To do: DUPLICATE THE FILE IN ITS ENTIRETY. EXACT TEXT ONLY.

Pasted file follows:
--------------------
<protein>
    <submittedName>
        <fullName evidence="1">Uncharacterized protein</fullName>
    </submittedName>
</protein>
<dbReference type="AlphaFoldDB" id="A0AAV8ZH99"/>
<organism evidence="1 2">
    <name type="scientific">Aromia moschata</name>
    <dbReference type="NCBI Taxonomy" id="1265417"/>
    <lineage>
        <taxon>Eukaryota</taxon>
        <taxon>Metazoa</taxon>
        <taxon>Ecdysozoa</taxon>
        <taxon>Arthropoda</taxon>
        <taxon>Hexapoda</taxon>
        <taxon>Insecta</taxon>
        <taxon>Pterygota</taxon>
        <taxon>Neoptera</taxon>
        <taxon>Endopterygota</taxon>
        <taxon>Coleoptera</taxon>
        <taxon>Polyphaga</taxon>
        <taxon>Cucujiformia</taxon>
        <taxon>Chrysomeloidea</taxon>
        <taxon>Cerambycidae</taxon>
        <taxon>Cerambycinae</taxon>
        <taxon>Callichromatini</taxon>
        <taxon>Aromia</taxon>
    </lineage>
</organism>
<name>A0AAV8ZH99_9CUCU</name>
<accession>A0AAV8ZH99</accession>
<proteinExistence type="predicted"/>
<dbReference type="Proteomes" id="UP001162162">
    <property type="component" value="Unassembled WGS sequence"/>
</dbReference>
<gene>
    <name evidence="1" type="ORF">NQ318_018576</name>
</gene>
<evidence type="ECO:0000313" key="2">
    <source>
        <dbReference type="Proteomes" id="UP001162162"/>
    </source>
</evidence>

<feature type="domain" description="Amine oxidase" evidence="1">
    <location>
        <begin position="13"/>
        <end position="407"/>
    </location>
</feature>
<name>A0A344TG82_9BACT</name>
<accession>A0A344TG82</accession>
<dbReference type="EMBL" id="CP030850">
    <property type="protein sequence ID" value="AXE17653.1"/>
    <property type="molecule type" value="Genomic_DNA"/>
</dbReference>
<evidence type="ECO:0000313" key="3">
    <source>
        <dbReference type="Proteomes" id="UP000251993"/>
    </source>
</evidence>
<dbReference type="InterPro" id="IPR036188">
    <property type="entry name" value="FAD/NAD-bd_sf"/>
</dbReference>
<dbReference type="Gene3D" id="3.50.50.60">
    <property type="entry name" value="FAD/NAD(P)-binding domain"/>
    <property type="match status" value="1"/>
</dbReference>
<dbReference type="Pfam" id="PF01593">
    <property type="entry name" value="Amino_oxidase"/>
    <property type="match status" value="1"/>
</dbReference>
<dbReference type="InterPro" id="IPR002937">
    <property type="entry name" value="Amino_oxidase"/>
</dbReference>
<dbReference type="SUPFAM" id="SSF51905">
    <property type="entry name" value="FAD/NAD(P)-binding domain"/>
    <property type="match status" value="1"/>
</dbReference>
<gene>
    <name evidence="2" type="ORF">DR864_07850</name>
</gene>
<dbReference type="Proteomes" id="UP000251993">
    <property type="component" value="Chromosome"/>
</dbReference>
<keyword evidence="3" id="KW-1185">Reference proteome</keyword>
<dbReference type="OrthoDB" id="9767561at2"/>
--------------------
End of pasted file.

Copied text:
<protein>
    <submittedName>
        <fullName evidence="1">Uncharacterized protein</fullName>
    </submittedName>
</protein>
<dbReference type="AlphaFoldDB" id="A0AAV8ZH99"/>
<organism evidence="1 2">
    <name type="scientific">Aromia moschata</name>
    <dbReference type="NCBI Taxonomy" id="1265417"/>
    <lineage>
        <taxon>Eukaryota</taxon>
        <taxon>Metazoa</taxon>
        <taxon>Ecdysozoa</taxon>
        <taxon>Arthropoda</taxon>
        <taxon>Hexapoda</taxon>
        <taxon>Insecta</taxon>
        <taxon>Pterygota</taxon>
        <taxon>Neoptera</taxon>
        <taxon>Endopterygota</taxon>
        <taxon>Coleoptera</taxon>
        <taxon>Polyphaga</taxon>
        <taxon>Cucujiformia</taxon>
        <taxon>Chrysomeloidea</taxon>
        <taxon>Cerambycidae</taxon>
        <taxon>Cerambycinae</taxon>
        <taxon>Callichromatini</taxon>
        <taxon>Aromia</taxon>
    </lineage>
</organism>
<name>A0AAV8ZH99_9CUCU</name>
<accession>A0AAV8ZH99</accession>
<proteinExistence type="predicted"/>
<dbReference type="Proteomes" id="UP001162162">
    <property type="component" value="Unassembled WGS sequence"/>
</dbReference>
<gene>
    <name evidence="1" type="ORF">NQ318_018576</name>
</gene>
<evidence type="ECO:0000313" key="2">
    <source>
        <dbReference type="Proteomes" id="UP001162162"/>
    </source>
</evidence>

<feature type="domain" description="Amine oxidase" evidence="1">
    <location>
        <begin position="13"/>
        <end position="407"/>
    </location>
</feature>
<name>A0A344TG82_9BACT</name>
<accession>A0A344TG82</accession>
<dbReference type="EMBL" id="CP030850">
    <property type="protein sequence ID" value="AXE17653.1"/>
    <property type="molecule type" value="Genomic_DNA"/>
</dbReference>
<evidence type="ECO:0000313" key="3">
    <source>
        <dbReference type="Proteomes" id="UP000251993"/>
    </source>
</evidence>
<dbReference type="InterPro" id="IPR036188">
    <property type="entry name" value="FAD/NAD-bd_sf"/>
</dbReference>
<dbReference type="Gene3D" id="3.50.50.60">
    <property type="entry name" value="FAD/NAD(P)-binding domain"/>
    <property type="match status" value="1"/>
</dbReference>
<dbReference type="Pfam" id="PF01593">
    <property type="entry name" value="Amino_oxidase"/>
    <property type="match status" value="1"/>
</dbReference>
<dbReference type="InterPro" id="IPR002937">
    <property type="entry name" value="Amino_oxidase"/>
</dbReference>
<dbReference type="SUPFAM" id="SSF51905">
    <property type="entry name" value="FAD/NAD(P)-binding domain"/>
    <property type="match status" value="1"/>
</dbReference>
<gene>
    <name evidence="2" type="ORF">DR864_07850</name>
</gene>
<dbReference type="Proteomes" id="UP000251993">
    <property type="component" value="Chromosome"/>
</dbReference>
<keyword evidence="3" id="KW-1185">Reference proteome</keyword>
<dbReference type="OrthoDB" id="9767561at2"/>